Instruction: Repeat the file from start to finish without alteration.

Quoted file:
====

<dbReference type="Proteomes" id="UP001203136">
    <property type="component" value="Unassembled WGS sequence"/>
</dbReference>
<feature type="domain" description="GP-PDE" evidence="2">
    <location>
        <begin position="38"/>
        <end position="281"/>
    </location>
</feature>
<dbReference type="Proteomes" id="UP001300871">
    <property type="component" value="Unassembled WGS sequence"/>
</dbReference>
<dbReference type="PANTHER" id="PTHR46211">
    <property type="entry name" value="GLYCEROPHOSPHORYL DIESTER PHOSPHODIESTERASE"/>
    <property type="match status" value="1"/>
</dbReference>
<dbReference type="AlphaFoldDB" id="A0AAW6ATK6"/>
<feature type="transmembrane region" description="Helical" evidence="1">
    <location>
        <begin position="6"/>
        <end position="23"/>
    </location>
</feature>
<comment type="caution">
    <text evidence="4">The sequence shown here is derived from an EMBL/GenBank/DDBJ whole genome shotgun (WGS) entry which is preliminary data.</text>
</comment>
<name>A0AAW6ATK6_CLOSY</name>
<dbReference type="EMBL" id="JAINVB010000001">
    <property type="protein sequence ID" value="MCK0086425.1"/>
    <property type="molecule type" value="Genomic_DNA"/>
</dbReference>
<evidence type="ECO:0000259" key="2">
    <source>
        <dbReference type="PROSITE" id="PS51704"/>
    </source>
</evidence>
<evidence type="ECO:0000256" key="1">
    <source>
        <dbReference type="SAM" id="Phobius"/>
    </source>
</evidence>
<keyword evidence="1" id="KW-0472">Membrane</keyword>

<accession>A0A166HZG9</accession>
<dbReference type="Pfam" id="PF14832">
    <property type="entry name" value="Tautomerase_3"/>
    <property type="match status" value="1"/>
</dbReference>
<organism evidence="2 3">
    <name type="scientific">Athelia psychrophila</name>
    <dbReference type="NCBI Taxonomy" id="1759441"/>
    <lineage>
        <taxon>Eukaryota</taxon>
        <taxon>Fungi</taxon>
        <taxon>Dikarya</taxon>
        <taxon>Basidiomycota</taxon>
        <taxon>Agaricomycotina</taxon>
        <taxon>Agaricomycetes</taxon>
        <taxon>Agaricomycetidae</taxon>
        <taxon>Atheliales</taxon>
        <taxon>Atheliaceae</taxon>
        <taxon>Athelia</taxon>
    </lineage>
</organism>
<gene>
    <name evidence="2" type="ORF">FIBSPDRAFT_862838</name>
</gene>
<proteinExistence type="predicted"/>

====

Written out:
<dbReference type="Proteomes" id="UP001203136">
    <property type="component" value="Unassembled WGS sequence"/>
</dbReference>
<feature type="domain" description="GP-PDE" evidence="2">
    <location>
        <begin position="38"/>
        <end position="281"/>
    </location>
</feature>
<dbReference type="Proteomes" id="UP001300871">
    <property type="component" value="Unassembled WGS sequence"/>
</dbReference>
<dbReference type="PANTHER" id="PTHR46211">
    <property type="entry name" value="GLYCEROPHOSPHORYL DIESTER PHOSPHODIESTERASE"/>
    <property type="match status" value="1"/>
</dbReference>
<dbReference type="AlphaFoldDB" id="A0AAW6ATK6"/>
<feature type="transmembrane region" description="Helical" evidence="1">
    <location>
        <begin position="6"/>
        <end position="23"/>
    </location>
</feature>
<comment type="caution">
    <text evidence="4">The sequence shown here is derived from an EMBL/GenBank/DDBJ whole genome shotgun (WGS) entry which is preliminary data.</text>
</comment>
<name>A0AAW6ATK6_CLOSY</name>
<dbReference type="EMBL" id="JAINVB010000001">
    <property type="protein sequence ID" value="MCK0086425.1"/>
    <property type="molecule type" value="Genomic_DNA"/>
</dbReference>
<evidence type="ECO:0000259" key="2">
    <source>
        <dbReference type="PROSITE" id="PS51704"/>
    </source>
</evidence>
<evidence type="ECO:0000256" key="1">
    <source>
        <dbReference type="SAM" id="Phobius"/>
    </source>
</evidence>
<keyword evidence="1" id="KW-0472">Membrane</keyword>

<accession>A0A166HZG9</accession>
<dbReference type="Pfam" id="PF14832">
    <property type="entry name" value="Tautomerase_3"/>
    <property type="match status" value="1"/>
</dbReference>
<organism evidence="2 3">
    <name type="scientific">Athelia psychrophila</name>
    <dbReference type="NCBI Taxonomy" id="1759441"/>
    <lineage>
        <taxon>Eukaryota</taxon>
        <taxon>Fungi</taxon>
        <taxon>Dikarya</taxon>
        <taxon>Basidiomycota</taxon>
        <taxon>Agaricomycotina</taxon>
        <taxon>Agaricomycetes</taxon>
        <taxon>Agaricomycetidae</taxon>
        <taxon>Atheliales</taxon>
        <taxon>Atheliaceae</taxon>
        <taxon>Athelia</taxon>
    </lineage>
</organism>
<gene>
    <name evidence="2" type="ORF">FIBSPDRAFT_862838</name>
</gene>
<proteinExistence type="predicted"/>